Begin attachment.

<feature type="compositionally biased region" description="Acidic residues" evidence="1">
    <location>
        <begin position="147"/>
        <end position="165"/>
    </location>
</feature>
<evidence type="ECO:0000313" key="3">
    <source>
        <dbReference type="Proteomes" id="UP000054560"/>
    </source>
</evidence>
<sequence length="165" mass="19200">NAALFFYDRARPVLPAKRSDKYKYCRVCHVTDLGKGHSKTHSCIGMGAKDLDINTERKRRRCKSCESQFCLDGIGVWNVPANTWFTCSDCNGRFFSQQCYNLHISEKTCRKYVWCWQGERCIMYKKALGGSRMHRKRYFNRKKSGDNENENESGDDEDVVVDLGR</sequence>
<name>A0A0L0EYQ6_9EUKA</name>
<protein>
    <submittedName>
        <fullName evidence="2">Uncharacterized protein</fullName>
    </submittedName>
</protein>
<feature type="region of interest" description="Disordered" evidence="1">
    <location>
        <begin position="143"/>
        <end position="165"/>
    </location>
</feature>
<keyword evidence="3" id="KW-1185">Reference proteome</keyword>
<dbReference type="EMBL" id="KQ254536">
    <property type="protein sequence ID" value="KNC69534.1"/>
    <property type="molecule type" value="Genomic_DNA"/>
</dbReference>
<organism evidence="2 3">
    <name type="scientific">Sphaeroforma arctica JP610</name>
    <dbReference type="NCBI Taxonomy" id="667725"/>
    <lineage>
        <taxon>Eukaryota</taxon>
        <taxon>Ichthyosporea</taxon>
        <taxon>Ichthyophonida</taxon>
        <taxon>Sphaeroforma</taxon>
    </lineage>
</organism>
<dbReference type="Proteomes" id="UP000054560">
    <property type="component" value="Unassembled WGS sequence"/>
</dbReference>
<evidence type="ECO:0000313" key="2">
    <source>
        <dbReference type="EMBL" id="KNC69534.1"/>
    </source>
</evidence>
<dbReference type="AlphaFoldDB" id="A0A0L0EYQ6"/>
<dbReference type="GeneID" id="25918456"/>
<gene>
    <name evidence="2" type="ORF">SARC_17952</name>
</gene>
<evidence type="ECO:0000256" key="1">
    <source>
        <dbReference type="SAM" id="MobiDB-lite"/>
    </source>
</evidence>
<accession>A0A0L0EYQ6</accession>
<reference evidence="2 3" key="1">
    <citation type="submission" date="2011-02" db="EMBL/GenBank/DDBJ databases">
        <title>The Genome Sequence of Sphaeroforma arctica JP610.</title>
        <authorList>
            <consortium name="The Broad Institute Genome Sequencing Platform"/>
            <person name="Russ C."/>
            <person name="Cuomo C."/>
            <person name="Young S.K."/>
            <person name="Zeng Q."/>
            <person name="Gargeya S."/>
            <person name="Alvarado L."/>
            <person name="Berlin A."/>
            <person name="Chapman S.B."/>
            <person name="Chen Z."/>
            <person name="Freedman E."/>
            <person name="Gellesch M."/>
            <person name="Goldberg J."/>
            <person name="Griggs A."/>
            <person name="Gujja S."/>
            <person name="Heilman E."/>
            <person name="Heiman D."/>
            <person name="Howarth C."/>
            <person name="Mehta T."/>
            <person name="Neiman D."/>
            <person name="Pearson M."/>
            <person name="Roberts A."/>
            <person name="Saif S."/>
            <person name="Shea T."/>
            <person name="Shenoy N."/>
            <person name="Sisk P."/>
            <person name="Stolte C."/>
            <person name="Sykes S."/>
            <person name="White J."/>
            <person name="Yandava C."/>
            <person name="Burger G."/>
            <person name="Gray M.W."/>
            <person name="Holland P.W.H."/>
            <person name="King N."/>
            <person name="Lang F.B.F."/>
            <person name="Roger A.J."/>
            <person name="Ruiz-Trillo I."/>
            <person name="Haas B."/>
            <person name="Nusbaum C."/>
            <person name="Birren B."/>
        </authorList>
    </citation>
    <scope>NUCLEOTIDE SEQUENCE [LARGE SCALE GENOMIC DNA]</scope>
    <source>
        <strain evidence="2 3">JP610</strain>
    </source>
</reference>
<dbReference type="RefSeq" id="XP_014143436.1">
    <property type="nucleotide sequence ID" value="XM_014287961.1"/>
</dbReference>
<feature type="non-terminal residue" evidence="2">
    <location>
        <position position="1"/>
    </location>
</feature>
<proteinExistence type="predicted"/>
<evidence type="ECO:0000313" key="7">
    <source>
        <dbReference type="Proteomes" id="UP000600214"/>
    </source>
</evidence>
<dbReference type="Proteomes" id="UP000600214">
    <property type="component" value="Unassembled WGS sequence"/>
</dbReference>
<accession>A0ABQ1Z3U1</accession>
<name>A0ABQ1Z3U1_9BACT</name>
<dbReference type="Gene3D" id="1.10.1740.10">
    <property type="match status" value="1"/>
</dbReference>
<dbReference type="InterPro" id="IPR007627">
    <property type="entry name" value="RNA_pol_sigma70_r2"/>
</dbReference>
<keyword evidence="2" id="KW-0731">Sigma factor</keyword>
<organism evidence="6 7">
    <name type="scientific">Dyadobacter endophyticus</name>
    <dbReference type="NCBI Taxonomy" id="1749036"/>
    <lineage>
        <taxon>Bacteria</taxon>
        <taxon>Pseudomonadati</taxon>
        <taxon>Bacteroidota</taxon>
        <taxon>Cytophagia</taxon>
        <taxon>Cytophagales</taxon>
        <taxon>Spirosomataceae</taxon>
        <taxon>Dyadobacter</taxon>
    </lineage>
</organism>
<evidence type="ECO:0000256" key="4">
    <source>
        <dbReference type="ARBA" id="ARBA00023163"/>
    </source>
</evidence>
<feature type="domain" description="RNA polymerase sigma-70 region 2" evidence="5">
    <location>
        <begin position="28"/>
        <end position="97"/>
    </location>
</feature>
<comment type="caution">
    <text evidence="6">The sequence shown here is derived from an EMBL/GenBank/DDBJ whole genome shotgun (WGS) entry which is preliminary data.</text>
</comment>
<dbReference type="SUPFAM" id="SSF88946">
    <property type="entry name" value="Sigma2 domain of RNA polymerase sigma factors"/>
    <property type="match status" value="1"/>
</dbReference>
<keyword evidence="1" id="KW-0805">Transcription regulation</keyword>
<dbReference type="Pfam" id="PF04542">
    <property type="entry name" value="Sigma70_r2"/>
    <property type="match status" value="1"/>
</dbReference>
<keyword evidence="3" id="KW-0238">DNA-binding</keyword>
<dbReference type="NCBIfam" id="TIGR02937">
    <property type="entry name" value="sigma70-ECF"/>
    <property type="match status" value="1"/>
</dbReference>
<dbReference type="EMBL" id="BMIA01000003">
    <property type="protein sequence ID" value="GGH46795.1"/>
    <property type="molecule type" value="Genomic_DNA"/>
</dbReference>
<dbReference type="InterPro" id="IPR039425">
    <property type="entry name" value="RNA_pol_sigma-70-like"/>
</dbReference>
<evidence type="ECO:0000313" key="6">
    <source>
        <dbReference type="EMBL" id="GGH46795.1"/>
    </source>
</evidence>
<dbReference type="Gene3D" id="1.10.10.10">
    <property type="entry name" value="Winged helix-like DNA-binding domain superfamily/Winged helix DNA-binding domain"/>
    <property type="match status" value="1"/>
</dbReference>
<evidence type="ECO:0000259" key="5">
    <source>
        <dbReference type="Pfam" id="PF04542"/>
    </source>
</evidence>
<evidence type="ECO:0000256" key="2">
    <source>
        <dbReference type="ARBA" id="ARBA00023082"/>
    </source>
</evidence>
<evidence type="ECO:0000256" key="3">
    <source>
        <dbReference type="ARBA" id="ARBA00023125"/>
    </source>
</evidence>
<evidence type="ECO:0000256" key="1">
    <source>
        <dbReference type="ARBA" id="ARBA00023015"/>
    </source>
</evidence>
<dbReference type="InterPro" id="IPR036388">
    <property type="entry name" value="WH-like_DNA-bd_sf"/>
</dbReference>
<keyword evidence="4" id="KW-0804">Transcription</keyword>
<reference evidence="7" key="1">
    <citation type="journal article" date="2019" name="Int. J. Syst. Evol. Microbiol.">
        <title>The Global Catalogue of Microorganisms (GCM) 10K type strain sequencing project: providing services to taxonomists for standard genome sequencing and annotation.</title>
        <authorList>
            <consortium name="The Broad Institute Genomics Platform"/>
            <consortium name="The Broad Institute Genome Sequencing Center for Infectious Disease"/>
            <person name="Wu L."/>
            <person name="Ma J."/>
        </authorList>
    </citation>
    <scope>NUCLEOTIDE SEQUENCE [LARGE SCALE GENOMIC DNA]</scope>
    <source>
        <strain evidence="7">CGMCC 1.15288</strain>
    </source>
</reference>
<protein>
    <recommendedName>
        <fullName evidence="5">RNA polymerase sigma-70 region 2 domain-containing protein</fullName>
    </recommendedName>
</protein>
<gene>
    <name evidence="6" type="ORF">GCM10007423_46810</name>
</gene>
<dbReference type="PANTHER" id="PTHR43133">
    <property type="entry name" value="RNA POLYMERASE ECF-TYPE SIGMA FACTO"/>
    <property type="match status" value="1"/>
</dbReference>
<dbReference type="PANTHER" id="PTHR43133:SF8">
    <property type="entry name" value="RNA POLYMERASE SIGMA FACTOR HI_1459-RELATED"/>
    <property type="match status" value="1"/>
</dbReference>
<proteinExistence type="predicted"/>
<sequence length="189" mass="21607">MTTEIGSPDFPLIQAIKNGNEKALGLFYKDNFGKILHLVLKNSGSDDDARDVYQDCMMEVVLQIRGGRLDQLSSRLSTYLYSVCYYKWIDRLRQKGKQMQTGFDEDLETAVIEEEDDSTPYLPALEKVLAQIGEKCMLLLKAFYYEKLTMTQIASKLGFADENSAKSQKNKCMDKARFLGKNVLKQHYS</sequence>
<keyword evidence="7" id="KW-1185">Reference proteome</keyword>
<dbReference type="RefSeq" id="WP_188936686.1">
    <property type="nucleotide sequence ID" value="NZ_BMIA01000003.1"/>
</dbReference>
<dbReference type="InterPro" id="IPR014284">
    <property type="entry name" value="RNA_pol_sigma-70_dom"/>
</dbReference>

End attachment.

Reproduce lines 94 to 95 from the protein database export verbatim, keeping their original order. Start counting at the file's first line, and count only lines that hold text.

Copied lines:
            <person name="Gray M.W."/>
            <person name="Holland P.W.H."/>